I have a tube radio that has really low output (I mean the sound is barely audible at full volume). Probably some capacitor in the LF amp failed. However, after I downloaded the schematic diagram, I was intrigues and confused by the design of the output amp. While I can (most likely) repair the amplifier by testing the capacitors, I want to learn about electronics too. In this case, why it was designed as it was.
Here it is:
The left pentode is a 6ZH1P small signal pentode and the right pentode is the Soviet equivalent of EL84.
Capacitor value explanation - if the number is integer (2200) then the units are picofarads, if the number has a comma (25,0), then the units are microfarads. Resistor values are in ohms, unless there is a "k" or "M" written or the number has a comma (which means that the units are megaohms).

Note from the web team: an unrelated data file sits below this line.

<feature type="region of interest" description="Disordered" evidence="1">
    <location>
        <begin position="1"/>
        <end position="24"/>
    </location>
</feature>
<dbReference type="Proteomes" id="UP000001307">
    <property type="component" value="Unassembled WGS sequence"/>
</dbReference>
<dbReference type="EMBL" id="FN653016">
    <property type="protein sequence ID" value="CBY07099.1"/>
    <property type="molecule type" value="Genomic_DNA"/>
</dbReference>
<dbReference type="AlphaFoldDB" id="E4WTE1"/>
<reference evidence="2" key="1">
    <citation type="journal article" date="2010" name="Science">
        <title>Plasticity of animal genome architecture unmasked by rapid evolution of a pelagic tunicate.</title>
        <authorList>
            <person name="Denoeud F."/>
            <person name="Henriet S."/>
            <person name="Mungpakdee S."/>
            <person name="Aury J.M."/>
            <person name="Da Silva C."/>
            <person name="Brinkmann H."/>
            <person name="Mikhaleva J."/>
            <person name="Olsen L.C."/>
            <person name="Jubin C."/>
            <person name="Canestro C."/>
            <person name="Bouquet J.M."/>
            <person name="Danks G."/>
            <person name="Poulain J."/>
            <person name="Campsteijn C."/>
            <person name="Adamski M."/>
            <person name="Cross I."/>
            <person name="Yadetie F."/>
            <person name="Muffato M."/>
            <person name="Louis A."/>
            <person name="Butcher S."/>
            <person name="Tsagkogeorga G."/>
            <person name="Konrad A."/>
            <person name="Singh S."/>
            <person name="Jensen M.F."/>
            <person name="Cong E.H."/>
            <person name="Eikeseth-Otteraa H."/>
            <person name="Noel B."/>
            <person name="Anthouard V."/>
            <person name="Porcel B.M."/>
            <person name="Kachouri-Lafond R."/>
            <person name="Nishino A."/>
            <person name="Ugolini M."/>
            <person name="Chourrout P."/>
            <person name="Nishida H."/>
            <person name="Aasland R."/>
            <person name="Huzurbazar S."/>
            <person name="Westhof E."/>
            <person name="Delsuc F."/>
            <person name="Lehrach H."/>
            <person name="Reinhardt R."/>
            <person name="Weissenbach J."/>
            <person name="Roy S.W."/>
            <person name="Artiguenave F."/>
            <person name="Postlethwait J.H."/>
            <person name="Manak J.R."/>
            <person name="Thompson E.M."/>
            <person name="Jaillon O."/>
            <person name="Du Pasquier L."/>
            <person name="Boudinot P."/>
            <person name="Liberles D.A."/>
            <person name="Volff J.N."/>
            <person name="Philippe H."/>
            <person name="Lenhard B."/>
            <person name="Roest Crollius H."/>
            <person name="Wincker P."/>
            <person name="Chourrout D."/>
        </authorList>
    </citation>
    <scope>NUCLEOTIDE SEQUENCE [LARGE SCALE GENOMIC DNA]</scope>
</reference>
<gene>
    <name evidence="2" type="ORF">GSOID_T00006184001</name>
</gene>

I understand how a basic grounded cathode amplifier works, but this one has some weird (to me) parts, for example:
- As I understand, C4-9 is for negative feedback, does it also behave as a cathode bypass cap? I mean, if I disconnected it, would the output increase or decrease?
- Why are the screen grids of both tubes and the plate of 6ZH1P connected to a tap of the output transformer? Why is that tap used to provide power to the detector and IF transformer (and their tubes). It is connected trough a 20uF cap to ground, so audio feedback probably would not be there. Is the output transformer used as a choke?
EDIT: The actual fault was a leaky C4-7.